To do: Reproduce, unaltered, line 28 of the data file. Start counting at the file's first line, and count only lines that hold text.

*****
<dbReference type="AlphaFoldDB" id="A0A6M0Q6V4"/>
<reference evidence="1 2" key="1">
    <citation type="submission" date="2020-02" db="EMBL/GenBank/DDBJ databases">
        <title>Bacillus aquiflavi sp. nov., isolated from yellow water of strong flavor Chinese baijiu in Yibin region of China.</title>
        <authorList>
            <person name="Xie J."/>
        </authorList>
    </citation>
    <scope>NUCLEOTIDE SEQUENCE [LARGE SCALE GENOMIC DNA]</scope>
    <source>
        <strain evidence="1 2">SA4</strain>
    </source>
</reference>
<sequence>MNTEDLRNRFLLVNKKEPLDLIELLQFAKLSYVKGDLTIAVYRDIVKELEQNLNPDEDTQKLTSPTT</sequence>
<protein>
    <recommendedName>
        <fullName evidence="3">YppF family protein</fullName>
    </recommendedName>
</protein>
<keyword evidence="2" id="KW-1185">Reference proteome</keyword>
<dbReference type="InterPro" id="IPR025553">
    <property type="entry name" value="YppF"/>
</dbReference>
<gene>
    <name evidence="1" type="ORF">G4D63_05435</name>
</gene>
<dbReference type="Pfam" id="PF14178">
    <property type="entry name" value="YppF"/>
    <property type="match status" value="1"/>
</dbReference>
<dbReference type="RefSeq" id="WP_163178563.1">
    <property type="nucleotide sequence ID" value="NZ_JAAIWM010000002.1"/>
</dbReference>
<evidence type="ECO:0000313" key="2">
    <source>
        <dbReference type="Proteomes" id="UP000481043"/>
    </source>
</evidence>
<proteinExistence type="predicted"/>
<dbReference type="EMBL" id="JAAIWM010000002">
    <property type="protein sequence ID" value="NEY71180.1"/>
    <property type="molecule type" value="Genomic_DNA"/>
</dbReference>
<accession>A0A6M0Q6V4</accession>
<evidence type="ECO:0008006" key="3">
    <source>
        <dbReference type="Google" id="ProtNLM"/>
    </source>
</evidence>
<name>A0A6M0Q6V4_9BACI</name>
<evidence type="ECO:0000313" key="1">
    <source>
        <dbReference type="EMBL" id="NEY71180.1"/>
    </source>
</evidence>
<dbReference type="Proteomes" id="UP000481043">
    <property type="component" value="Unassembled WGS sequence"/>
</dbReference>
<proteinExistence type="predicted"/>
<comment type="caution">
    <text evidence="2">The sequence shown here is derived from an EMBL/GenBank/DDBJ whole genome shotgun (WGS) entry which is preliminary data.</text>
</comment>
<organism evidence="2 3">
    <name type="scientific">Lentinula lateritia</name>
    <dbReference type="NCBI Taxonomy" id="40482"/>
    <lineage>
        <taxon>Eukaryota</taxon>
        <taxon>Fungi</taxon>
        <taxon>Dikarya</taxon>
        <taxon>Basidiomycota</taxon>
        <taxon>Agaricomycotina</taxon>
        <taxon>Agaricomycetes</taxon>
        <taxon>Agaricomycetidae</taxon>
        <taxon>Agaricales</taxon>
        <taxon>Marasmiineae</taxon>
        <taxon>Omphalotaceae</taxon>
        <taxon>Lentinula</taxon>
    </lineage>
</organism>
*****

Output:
    <property type="entry name" value="YppF"/>